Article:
The Saudi Aramco-Dow venture represents the world’s largest integrated complex ever built in a single phase with 26 manufacturing units, over three million tonnes of annual capacity and an investment of about $20 billion.

Saudi Aramco is expected to pay more attention to petrochemicals as global competition builds up in the upstream oil and gas sector.

The gigantic Sadara project created a special moment for Almajdouie Logistics Company (MLC), which announced recently it was assigned to move 10 heavy and abnormal units from Jubail Industrial Port to the Sadara complex. The contract came from a leading Spanish freight forwarder. The heaviest of the columns MLC transported was 601 tonnes, the longest 76 m, the widest 8.5 m and the highest 8.3 m. “All units were safely discharged on to a trailer using vessel gears and then moved to the nearby Almajdouie laydown area,” reported MLC. Thereafter the columns were delivered to the Sadara site on the basis of a schedule drawn by the EPC contractor Tecnicas Reunidas of Spain. MLC is one of Saudi Arabia’s top logistics providers and an expert in moving heavy and outsized cargo.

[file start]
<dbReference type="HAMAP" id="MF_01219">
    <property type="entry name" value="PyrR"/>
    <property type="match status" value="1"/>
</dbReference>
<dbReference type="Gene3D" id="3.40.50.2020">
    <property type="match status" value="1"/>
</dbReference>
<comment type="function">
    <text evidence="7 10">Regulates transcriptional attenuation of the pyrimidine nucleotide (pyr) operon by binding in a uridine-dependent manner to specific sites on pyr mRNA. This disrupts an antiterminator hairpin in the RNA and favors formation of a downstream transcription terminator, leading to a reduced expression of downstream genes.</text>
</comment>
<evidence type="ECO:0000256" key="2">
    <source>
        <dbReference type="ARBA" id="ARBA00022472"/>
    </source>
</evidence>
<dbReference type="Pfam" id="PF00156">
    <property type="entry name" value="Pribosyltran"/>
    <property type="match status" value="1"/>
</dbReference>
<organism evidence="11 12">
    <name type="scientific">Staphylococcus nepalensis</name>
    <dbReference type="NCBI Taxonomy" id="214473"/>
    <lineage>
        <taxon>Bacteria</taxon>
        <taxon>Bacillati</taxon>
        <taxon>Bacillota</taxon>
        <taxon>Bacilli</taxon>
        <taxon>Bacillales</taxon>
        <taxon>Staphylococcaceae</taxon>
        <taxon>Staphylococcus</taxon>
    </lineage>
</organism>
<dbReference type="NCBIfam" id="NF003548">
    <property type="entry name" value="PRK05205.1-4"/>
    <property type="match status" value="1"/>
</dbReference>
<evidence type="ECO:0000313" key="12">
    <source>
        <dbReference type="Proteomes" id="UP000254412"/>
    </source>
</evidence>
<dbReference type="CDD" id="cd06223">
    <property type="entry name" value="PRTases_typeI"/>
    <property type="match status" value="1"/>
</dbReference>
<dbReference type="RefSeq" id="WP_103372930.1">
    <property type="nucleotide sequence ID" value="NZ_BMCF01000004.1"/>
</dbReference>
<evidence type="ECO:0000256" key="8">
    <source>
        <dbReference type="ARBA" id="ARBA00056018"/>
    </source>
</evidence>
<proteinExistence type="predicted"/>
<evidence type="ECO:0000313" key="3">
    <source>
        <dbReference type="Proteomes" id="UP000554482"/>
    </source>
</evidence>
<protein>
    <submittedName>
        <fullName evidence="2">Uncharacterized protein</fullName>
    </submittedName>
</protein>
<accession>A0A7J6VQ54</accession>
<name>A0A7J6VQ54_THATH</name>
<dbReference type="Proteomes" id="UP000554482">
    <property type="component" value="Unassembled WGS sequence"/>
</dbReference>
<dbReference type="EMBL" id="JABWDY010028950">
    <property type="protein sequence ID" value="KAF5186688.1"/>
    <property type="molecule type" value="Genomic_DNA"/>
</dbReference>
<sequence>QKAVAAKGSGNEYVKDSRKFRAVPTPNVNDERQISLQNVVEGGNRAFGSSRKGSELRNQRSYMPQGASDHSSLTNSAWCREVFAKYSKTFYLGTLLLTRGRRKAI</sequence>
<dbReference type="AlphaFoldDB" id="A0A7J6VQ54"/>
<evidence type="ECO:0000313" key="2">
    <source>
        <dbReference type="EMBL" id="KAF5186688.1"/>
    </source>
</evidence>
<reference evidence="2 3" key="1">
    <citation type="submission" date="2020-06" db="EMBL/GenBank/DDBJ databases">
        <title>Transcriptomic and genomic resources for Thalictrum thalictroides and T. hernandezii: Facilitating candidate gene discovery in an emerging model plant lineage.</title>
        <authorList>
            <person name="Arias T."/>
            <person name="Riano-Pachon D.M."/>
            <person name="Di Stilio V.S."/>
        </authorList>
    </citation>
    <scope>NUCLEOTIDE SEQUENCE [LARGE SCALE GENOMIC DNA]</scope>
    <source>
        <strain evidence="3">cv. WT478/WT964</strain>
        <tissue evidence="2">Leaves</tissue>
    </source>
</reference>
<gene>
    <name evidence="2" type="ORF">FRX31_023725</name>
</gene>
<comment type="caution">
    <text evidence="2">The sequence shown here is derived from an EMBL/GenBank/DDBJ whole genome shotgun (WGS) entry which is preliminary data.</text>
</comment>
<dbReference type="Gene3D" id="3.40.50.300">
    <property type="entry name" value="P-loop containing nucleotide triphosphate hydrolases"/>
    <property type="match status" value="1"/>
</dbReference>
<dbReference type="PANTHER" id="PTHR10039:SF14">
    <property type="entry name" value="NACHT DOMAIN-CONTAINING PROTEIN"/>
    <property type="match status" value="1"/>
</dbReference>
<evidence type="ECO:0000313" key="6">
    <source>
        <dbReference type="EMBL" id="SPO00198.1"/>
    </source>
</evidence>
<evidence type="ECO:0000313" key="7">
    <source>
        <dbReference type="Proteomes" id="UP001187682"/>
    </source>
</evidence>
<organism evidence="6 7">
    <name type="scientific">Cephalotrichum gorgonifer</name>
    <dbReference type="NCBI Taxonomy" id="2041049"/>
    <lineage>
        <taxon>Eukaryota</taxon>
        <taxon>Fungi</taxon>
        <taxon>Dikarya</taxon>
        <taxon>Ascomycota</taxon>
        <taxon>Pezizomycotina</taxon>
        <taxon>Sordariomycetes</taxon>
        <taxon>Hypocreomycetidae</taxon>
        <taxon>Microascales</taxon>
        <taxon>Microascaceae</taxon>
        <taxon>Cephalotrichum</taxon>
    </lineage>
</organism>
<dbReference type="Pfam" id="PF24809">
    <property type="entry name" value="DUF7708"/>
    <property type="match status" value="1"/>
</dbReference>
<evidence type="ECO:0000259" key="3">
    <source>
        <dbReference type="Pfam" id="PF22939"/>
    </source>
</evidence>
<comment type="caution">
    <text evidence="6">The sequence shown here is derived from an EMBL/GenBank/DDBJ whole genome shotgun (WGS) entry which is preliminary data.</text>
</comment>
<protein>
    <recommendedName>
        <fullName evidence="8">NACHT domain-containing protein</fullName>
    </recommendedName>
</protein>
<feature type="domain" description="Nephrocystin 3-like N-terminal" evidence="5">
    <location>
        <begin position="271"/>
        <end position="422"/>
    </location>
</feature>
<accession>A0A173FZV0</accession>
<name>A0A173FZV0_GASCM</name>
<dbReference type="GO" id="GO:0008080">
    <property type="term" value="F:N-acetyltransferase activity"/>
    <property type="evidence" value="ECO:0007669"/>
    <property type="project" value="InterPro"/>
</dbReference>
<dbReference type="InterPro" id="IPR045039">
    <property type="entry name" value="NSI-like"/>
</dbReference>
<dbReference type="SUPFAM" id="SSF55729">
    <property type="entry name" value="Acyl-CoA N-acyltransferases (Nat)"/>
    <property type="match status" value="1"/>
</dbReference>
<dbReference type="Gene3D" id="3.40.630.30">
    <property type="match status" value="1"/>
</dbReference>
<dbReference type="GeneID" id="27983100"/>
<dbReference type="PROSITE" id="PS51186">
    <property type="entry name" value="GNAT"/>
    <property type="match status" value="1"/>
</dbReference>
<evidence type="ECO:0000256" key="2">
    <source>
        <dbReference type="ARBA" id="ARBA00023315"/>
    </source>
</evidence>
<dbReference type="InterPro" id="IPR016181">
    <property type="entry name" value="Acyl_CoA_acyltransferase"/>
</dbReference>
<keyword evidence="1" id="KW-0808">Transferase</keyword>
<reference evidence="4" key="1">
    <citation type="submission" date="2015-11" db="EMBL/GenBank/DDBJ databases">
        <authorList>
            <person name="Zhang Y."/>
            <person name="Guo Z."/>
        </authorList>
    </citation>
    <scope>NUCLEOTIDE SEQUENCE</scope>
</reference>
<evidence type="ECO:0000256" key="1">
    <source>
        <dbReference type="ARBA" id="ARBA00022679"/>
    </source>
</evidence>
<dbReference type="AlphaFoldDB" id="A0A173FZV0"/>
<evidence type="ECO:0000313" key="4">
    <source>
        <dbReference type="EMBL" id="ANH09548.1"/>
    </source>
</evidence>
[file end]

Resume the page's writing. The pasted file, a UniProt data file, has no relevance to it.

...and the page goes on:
A Sipchem production facility

A Sipchem production facility

Sadara, meanwhile, has contracted Rolta to implement a comprehensive engineering information system within its complex. Rolta will provide a suite of engineering solutions designed to support process engineering, technical systems, process automation and control, asset integrity, analytical lab and standards, and document management.

“Successful implementation of the engineering system is vital to the support and efficient operation of the Sadara Complex,” said Taher Nemer, project manager of manufacturing and engineering systems, Sadara Project. “We have partnered with Rolta on this challenging project because they’ve demonstrated the breadth of their sophisticated engineering IT expertise and have proven global delivery capabilities that are required.